Why do Female Doctors Have Such a High Rate of Suicide?

14 Oct 2016

sara bird

by Dr Sara Bird

Woman's head down on her desk with medication sitting in the foreground

Is the risk of suicide higher for doctors than for those in other occupations? Researchers set out to answer this question by reviewing all deaths by suicide in Australia between 2001 and 2012.

Their study revealed:

  • the rate of suicide for female doctors was more than double that for women in other occupations (6.4 per 100,000 person years for doctors, compared to 2.8 for women in other occupations)
  • compared with men in other occupations, the rate of suicide for male doctors was the same (14.8 per 100,000 person years for doctors, compared to 14.9 for men in other occupations)
  • the most frequent method of suicide used by doctors was self-poisoning, accounting for 50% of deaths.

Access to prescription medicines is a risk factor in suicide by health professionals

There are higher rates of suicide by self-poisoning among doctors than by people in other occupations. The rate of suicide was 62% higher among health professionals with ready access to prescription medicines, such as doctors, than among health professionals without such access. Women are more likely than men to choose poisoning as the method of suicide, with the lethality of self-poisoning increasing with access to prescription medicines.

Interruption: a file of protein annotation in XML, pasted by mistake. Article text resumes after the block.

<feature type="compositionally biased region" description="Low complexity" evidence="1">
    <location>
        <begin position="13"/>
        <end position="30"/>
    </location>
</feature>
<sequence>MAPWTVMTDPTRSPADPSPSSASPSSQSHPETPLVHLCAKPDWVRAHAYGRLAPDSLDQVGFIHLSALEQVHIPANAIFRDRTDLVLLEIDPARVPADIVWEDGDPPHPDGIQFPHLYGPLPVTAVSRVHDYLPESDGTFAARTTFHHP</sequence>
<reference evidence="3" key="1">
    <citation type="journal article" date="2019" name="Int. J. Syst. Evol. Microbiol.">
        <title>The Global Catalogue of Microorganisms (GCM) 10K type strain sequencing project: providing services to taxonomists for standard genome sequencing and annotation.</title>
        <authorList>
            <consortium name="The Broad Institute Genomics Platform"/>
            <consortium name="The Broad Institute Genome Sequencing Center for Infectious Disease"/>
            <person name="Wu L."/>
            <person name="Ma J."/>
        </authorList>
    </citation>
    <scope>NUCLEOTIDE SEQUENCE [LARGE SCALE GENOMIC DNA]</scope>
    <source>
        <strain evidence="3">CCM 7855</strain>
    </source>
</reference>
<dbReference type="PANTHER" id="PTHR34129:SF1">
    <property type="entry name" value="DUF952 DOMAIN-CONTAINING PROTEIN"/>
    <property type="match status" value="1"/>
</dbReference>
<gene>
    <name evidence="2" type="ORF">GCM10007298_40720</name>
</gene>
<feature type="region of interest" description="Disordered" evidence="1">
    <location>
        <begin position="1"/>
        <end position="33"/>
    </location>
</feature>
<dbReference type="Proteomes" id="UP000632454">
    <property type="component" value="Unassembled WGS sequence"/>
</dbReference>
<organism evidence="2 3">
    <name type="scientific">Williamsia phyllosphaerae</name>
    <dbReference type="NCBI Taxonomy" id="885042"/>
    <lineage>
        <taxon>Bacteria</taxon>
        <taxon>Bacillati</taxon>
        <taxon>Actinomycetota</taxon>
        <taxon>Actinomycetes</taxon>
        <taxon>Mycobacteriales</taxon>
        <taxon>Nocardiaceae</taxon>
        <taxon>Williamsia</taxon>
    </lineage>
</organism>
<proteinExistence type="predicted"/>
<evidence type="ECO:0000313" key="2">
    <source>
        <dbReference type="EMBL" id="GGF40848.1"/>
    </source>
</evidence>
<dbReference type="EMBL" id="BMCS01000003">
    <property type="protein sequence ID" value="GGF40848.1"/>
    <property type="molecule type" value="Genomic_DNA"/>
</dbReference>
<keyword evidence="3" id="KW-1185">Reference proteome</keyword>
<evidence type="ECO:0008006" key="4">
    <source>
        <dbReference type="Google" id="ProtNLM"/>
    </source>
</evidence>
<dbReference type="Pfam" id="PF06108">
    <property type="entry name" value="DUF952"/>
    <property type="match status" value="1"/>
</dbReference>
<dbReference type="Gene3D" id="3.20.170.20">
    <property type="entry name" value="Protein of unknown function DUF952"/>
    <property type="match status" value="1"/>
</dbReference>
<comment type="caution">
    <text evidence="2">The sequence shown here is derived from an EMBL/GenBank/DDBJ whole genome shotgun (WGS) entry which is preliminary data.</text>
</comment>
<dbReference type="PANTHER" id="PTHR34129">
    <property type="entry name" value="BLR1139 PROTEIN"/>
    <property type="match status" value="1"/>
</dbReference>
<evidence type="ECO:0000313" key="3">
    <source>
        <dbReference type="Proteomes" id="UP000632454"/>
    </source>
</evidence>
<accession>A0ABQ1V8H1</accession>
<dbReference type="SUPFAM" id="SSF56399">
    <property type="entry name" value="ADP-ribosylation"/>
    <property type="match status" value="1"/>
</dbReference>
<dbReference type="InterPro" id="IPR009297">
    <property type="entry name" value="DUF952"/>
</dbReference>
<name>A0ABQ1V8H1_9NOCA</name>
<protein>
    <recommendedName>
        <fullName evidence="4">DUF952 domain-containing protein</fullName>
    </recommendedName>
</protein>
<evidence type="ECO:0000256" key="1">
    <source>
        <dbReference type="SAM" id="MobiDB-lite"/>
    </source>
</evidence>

Work related psycho-social stressors

Doctors experience a considerable number of job stressors which have been associated with anxiety and depression, including:

  • work-family conflict – the researchers suggest this is a significant stressor for female doctors who are combining work, family and child care responsibilities
  • long working hours
  • high job demands
  • fear of making mistakes at work
  • exposure to vicarious trauma through contact with patients and their families.

This study reminds us all of the importance of looking after ourselves and looking out for our colleagues

Support and advice is available from your GP and the Doctors’ Health Advisory Service.



Career complications and contending with uncertainty

Among the many challenges of the COVID-19 pandemic for junior doctors is how to respond to medical training impacts and career uncertainty. In this podcast, Dr Caroline Elton (a psychologist who specialises in helping doctors)and Dr Benjamin Veness (a Psychiatry registrar) share advice for coping with medical training and career delays, disruptions and unknowns.


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